The Chindits' Damned Pack... just how heavy was it really...?

Discussion in 'Burma & India' started by Hebridean Chindit, May 13, 2011.

  1. Hebridean Chindit

    Hebridean Chindit Lost in review...

    Good question, but it must all be tempered with the addition of duration... I can't imagine they would have much requirement for LRP, but I'm strictly civvy-street...

    There's an earlier note in the thread as to the ridiculous weight the Para's went in with at times, but short-term, so I believe...

    The more we can put into this the more we all know...
     
  2. TTH

    TTH Senior Member

    Bad as things may have been for the Chindits, they weren't the only overburdened infantrymen of WWII. Excessive infantry combat load was and is a serious problem, and we've been discussing it on another thread here: http://www.ww2talk.com/forum/nw-europe/27454-destruction-north-caen-dust-kills-5.html

    One site I saw about the US 45th Infantry Div said that American infantrymen during the Italian winter of 1943-44 often carried an 82 lb load. Try that on a muddy mountainside.
     
  3. Warlord

    Warlord Veteran wannabe

    Most of the accounts I read about involved raids, with just a few covering recce / LRPing, but in almost every case, specially those involving HALO infiltration, the reference to the "damned heavy Bergen" was present.
     
  4. Hebridean Chindit

    Hebridean Chindit Lost in review...

    I trump your muddy Italian winter mountainside with monsoon, mozzies, 100% humidity and a bamboo covered hillside that you have to clear whilst climbing the said Burmese mountainside location with an 80lb pack and a Bren, and a Lee Enfield, thrown in just for good measure... :D

    This is not here to become a p*ss*ng contest - there will always be someone nuts enough to be carrying an inhuman level of equipment because the answer must always be, "YES SIR...!"

    Interesting link and thanks for bringing it to the mix, TTH

    Just an aside the 80's Bergen (iirc) and the Falklands issue parka were not waterproof and tended to absorb an inordinate amount of water from what I remember - my parka is still on a hanger in the loft and I alway meant to get it waterproofed... the road to hell, etc...:rolleyes:

    I wonder how much weight of water could be added to the overall "package"...? It all adds up and nothing that was used in Burma was that waterproof... anyone have any notation on this...?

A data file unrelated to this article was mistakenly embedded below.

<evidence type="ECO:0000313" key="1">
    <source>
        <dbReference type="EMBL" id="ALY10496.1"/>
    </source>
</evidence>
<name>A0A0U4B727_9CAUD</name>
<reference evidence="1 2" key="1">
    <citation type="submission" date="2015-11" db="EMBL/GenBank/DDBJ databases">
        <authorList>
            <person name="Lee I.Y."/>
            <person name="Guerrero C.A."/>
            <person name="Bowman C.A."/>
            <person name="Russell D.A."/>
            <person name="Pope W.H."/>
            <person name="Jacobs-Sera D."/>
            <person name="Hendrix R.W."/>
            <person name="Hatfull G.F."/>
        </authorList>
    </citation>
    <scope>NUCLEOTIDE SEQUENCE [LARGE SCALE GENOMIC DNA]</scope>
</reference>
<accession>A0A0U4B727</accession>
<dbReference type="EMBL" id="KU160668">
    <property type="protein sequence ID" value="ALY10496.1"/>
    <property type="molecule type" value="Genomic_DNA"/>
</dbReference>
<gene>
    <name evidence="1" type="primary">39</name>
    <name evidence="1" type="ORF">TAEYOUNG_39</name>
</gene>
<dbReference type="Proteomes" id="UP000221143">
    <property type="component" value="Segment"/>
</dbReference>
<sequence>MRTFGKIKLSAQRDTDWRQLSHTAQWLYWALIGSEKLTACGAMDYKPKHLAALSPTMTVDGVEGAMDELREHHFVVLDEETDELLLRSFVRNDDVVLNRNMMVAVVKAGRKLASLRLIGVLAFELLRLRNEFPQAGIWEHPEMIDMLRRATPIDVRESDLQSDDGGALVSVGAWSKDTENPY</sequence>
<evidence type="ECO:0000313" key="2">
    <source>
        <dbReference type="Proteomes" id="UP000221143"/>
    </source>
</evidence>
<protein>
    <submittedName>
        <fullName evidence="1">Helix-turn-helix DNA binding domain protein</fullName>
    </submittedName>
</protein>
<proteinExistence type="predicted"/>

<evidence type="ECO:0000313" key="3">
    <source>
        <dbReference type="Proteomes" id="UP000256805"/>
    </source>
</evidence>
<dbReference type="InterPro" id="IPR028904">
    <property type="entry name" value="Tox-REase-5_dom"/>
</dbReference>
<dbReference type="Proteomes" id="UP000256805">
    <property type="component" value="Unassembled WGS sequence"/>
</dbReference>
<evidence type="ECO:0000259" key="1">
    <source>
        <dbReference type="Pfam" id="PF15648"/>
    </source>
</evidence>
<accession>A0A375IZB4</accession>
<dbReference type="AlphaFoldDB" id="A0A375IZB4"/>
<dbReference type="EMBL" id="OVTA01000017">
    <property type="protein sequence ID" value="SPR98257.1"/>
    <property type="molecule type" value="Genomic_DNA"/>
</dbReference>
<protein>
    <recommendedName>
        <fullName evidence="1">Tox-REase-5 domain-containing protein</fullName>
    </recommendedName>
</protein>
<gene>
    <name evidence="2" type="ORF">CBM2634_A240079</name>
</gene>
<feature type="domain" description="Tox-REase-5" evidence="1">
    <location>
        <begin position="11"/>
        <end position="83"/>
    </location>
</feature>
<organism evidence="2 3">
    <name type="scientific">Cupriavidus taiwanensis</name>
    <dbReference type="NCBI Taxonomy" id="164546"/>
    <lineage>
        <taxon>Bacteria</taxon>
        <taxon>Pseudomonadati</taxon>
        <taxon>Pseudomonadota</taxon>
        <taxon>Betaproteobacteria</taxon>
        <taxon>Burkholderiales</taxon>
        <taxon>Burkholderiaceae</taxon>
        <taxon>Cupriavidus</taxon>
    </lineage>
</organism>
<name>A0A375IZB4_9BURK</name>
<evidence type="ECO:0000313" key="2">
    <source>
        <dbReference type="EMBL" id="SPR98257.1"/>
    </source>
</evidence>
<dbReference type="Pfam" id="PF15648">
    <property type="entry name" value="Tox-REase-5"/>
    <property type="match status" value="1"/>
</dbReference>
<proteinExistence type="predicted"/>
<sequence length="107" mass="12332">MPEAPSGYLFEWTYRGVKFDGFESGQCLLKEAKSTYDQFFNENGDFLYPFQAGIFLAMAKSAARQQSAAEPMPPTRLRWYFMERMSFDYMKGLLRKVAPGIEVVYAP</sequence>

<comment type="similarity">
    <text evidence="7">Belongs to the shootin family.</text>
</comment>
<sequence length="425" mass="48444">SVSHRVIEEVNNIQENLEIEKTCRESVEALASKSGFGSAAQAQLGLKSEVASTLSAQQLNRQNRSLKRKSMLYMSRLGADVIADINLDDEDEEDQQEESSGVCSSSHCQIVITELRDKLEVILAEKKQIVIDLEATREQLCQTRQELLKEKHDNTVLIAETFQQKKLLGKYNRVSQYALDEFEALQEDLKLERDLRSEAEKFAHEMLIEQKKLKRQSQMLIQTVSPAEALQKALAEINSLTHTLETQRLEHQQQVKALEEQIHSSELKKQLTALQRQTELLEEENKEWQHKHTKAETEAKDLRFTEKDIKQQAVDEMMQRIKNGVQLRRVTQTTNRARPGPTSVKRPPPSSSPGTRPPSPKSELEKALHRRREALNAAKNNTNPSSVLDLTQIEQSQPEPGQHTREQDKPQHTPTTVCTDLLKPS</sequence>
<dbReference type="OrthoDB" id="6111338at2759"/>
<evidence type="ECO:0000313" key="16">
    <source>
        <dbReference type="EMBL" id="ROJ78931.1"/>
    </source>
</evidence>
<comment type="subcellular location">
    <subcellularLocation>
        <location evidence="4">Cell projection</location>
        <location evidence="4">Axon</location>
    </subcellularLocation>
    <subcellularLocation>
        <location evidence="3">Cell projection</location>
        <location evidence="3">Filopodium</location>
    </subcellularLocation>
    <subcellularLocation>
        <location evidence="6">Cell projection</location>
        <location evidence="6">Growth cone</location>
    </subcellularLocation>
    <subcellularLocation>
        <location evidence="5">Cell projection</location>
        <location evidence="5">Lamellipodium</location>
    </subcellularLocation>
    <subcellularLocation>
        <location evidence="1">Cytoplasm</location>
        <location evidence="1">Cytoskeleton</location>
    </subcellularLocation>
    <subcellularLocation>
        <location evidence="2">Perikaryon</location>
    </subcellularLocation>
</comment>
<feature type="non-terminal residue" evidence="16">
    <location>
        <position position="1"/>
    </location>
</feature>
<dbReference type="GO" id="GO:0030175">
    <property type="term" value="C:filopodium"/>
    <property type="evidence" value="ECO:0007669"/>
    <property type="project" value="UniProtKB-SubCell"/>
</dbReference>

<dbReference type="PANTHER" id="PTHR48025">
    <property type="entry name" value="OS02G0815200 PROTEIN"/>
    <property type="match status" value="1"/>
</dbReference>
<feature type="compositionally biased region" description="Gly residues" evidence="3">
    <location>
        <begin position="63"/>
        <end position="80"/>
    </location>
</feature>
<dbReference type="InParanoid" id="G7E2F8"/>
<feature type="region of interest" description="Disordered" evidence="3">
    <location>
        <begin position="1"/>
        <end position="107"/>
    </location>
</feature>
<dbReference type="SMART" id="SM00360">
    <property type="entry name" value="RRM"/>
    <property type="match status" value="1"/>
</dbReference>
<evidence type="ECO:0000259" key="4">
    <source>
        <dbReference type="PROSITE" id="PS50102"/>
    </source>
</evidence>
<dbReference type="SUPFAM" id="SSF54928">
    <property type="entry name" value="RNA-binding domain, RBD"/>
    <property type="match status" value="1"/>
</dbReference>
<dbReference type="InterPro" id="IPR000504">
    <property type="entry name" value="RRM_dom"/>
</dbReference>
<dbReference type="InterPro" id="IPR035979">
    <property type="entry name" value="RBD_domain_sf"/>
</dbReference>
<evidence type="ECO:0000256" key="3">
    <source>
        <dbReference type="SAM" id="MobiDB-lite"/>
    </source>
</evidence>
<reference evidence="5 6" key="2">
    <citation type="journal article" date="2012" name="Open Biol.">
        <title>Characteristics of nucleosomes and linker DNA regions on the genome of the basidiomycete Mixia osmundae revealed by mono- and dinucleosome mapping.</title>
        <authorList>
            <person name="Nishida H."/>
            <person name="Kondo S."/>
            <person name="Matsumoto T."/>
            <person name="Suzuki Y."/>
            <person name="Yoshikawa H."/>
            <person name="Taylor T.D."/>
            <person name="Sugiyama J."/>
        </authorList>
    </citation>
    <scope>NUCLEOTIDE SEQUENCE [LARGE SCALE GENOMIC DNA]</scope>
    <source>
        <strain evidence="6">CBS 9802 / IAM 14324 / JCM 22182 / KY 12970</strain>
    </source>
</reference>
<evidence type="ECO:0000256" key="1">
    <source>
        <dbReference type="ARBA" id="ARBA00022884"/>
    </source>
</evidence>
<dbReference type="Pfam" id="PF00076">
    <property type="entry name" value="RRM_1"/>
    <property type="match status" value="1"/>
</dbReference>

5. Bob Turner

    Bob Turner Senior Member

    Hi Hebridean, I wonder if you happen to have a photograph of the pack? The reason I ask, is that I'm trying to get some interest from Unity 3d people, to make a computer game. To do this, I'm going to have to build a 3d model of; first one a Gurkha. I do have a few heads made but an Indonesian on Facebook, told me my Japanese guy, looks too Chinese :blush:
     
  6. Bob Turner

    Bob Turner Senior Member

    Does this one look about right?
     

    Attached Files:

  7. Hebridean Chindit

    Hebridean Chindit Lost in review...

    There's bound to be better pics out there (quick search) but the comment re the lack of certain clothing in this one references dysentry... o_O
    Your image is there abouts - I don't think there was a standard layout - "Here's the gear, boys; go figure what works for you..."

    A game sounds fascinating... don't forget the flying boat... post some stuff but start a thread and see if it generates interest... ;)

    [​IMG]
     
  8. zeezee

    zeezee Member

    !! great photo !!
     
  9. Bob Turner

    Bob Turner Senior Member

    Will do Hebridean, I've been looking for 3d models on the web and I've got a sten and a short lee enfield but I'll need to remodel them, to make them memory small for the game. I'll also need to show them, so I've not got the wrong issue. Anyway here's a taster of the standard expected these days from a game. This guy still needs tweaking, more detail, hair and a better sweat map. This is the base Gurkha head.
     

    Attached Files:

  10. Hebridean Chindit

    Hebridean Chindit Lost in review...

    Looking good...
     
  11. mapshooter

    mapshooter Senior Member